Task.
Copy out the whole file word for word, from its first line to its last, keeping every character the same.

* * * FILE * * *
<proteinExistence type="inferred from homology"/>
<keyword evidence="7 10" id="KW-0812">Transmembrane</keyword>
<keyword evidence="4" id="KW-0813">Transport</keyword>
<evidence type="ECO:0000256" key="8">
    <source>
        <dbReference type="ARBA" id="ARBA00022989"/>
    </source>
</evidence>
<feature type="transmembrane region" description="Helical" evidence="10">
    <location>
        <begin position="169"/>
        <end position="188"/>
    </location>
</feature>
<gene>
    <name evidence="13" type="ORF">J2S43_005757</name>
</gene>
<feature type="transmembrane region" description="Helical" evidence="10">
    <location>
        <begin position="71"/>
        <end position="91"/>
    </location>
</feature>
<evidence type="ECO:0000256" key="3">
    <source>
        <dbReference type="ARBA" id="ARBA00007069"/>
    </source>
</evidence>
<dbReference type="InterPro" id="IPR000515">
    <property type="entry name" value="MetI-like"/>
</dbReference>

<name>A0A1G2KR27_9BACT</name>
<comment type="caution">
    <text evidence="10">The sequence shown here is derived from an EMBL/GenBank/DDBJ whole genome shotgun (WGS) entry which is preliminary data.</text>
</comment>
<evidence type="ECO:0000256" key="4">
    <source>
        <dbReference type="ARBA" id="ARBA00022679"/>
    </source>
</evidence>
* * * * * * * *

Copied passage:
<proteinExistence type="inferred from homology"/>
<keyword evidence="7 10" id="KW-0812">Transmembrane</keyword>
<keyword evidence="4" id="KW-0813">Transport</keyword>
<evidence type="ECO:0000256" key="8">
    <source>
        <dbReference type="ARBA" id="ARBA00022989"/>
    </source>
</evidence>
<feature type="transmembrane region" description="Helical" evidence="10">
    <location>
        <begin position="169"/>
        <end position="188"/>
    </location>
</feature>
<gene>
    <name evidence="13" type="ORF">J2S43_005757</name>
</gene>
<feature type="transmembrane region" description="Helical" evidence="10">
    <location>
        <begin position="71"/>
        <end position="91"/>
    </location>
</feature>
<evidence type="ECO:0000256" key="3">
    <source>
        <dbReference type="ARBA" id="ARBA00007069"/>
    </source>
</evidence>
<dbReference type="InterPro" id="IPR000515">
    <property type="entry name" value="MetI-like"/>
</dbReference>

<name>A0A1G2KR27_9BACT</name>
<comment type="caution">
    <text evidence="10">The sequence shown here is derived from an EMBL/GenBank/DDBJ whole genome shotgun (WGS) entry which is preliminary data.</text>
</comment>
<evidence type="ECO:0000256" key="4">
    <source>
        <dbReference type="ARBA" id="ARBA00022679"/>
    </source>
</evidence>